For large accounts, Henfling says that Impaxx will place an on-site representative. "The on-site contact can access through the Internet real-time inventory and ordering information and be on hand to answer any technical questions," adds Henfling. "It shows our customers that they are important enough for such service." To date, Impaxx has placed on-site representatives at Pfizer and GlaxoSmithKline facilities.

In the case of Rxperts, rather than just one contact, the alliance represents each company with a top-level professional focused on one discipline. "You have three experts, working in concert, to serve the needs of the customer," explains Des Laffan, general manager of Pharmalabel. "We clearly demonstrate this advantage when the alliance visits a pharmaceutical company. The synergy of ideas that comes from a review of a company's printed packaging components is dramatic. It is difficult to duplicate this breadth of knowledge with a single sales rep from a one-stop shop."

Adds Randy Lindert of Beck Carton: "The Rxperts approach assures the customer the final result will be that all components will work in harmony with each other. It shortens the time cycle for new or revised packaging components, and it gives the customer the time to work on other projects. We basically have taken the responsibility of development out of their hands. This is truly a time and a cost savings to the customer."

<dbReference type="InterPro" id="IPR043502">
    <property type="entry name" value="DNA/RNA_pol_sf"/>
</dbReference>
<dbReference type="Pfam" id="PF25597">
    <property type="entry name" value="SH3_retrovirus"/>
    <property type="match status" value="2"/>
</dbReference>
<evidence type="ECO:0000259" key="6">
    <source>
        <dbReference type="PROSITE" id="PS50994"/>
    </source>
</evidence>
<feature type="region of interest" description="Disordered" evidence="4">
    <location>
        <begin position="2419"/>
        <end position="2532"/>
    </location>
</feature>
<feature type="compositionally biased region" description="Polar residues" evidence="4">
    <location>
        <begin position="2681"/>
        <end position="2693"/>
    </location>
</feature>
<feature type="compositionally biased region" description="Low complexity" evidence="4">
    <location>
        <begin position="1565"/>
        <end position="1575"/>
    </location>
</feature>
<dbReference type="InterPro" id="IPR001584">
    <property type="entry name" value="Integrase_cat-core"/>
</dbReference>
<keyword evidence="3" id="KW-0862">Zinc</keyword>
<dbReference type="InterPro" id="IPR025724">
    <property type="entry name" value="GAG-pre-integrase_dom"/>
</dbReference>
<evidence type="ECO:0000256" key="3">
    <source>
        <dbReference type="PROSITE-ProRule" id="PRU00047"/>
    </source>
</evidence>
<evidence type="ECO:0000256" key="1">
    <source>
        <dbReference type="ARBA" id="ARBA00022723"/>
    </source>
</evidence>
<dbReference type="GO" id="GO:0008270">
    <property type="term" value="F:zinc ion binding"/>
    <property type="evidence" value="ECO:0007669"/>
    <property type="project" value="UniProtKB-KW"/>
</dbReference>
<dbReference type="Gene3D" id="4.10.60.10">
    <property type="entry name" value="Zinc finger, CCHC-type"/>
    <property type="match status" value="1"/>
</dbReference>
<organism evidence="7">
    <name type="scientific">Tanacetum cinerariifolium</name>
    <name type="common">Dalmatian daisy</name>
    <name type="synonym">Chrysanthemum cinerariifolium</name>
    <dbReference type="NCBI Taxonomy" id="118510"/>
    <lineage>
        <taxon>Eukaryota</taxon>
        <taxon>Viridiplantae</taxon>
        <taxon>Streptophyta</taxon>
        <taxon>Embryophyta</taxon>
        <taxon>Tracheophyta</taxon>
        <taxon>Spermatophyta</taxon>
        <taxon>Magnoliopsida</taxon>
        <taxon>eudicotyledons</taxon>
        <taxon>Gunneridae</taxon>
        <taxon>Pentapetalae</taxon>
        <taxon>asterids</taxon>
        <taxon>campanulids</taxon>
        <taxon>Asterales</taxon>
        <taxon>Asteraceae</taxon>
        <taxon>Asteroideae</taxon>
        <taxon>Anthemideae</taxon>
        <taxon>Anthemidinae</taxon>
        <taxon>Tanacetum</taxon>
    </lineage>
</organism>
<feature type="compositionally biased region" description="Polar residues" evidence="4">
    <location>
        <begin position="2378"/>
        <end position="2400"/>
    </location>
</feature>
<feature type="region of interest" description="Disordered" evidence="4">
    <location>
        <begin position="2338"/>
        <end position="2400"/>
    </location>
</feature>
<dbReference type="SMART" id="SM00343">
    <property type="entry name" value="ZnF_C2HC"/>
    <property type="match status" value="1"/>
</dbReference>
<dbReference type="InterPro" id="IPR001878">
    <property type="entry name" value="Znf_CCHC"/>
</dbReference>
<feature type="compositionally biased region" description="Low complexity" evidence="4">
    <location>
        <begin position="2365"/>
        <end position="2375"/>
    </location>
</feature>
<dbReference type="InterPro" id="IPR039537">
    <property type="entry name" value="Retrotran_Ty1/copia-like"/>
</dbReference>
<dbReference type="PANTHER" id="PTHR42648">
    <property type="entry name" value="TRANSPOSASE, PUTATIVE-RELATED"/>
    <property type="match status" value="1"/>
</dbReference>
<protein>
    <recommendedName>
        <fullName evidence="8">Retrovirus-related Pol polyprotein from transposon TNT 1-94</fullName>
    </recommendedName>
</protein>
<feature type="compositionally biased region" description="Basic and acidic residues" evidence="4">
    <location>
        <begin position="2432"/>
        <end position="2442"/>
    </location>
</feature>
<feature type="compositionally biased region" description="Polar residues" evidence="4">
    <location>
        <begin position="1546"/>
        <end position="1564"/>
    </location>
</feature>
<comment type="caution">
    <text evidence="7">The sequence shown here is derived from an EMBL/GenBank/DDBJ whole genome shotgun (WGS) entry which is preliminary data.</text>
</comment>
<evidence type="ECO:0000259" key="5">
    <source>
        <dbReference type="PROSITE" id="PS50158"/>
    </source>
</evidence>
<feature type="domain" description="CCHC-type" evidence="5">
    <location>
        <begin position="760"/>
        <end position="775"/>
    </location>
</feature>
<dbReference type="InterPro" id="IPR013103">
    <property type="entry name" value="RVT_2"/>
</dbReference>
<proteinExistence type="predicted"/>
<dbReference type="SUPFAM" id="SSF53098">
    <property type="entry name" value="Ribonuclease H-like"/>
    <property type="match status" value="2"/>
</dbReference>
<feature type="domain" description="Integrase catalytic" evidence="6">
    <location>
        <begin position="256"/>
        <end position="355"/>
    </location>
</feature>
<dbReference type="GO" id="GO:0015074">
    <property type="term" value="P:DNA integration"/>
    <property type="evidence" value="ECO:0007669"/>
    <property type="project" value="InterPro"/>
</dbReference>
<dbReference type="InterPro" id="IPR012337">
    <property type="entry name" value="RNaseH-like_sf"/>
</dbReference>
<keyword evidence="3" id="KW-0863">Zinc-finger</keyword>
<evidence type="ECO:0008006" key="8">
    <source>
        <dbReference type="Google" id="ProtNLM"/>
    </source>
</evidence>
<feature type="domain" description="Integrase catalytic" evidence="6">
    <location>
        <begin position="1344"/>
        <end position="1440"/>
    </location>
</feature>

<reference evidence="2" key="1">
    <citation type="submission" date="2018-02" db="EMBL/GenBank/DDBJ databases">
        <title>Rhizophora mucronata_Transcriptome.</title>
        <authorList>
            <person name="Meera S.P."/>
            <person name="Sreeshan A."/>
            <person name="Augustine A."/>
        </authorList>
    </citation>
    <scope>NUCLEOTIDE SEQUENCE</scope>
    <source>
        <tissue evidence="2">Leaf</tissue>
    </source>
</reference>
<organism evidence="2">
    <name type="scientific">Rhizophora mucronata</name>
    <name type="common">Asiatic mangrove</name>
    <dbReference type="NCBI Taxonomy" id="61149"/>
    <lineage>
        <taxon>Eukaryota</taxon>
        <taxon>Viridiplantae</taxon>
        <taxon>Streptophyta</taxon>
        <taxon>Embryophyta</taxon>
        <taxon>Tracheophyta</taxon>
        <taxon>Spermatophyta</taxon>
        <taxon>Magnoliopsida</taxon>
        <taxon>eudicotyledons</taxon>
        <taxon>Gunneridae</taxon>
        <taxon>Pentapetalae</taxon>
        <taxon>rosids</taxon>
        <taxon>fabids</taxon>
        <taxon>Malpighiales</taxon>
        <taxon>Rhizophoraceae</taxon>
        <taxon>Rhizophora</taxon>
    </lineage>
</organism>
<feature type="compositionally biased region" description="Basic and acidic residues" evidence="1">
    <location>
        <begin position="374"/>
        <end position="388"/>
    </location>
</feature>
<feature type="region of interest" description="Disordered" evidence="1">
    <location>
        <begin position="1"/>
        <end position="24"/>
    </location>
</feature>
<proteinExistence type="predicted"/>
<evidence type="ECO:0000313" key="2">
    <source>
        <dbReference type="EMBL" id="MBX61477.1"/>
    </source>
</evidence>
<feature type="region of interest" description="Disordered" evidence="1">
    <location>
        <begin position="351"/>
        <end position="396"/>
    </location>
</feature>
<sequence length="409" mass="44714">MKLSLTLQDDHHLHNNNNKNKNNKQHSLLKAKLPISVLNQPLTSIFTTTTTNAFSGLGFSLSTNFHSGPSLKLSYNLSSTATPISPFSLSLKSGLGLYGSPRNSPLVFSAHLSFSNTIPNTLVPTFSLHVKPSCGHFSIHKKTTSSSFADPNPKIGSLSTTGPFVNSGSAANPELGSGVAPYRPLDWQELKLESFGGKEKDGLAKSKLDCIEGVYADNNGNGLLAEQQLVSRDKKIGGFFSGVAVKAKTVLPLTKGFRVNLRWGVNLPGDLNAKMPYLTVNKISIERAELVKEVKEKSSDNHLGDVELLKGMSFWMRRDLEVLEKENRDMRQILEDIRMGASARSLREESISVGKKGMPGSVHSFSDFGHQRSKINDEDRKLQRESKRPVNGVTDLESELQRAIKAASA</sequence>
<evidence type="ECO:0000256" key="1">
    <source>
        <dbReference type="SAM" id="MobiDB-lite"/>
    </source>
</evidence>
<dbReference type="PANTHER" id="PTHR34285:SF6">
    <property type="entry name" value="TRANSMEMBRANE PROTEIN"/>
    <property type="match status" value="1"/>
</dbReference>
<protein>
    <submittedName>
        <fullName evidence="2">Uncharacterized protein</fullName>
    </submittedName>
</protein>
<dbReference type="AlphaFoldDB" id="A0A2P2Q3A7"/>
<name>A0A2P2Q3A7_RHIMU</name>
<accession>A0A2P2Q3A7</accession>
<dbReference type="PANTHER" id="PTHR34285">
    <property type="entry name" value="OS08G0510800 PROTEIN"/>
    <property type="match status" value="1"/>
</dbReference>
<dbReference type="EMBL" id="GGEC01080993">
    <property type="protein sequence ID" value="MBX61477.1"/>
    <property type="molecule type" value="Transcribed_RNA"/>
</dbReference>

Tom Flottman, president of Flottman Co., assures companies that a team approach is beneficial. "We streamline the process and provide additional expertise. Typically, the same team controls all of the packaging components regardless of their supplier makeup."

However, pharmaceutical and medical companies may be able to find similar support from just one company. "Contrasted to an alliance, our sales and marketing organization represents the complete set of product, service, and manufacturing capabilities offered by The Nosco Printing Group," explains Thomas Henderson, vice president of marketing and corporate development at Nosco. "With all functions operating under one management with a clear mission, we feel we can respond crisply to customers with a single line of communication."

Ampersand's Matthews argues that "an independent label supplier can concentrate all levels of sales, design, and production toward one singular task: meeting the client's label needs. Independent organizations can potentially react quicker and with a singular agenda to client needs, as compared to a more bureaucratic alliance structure."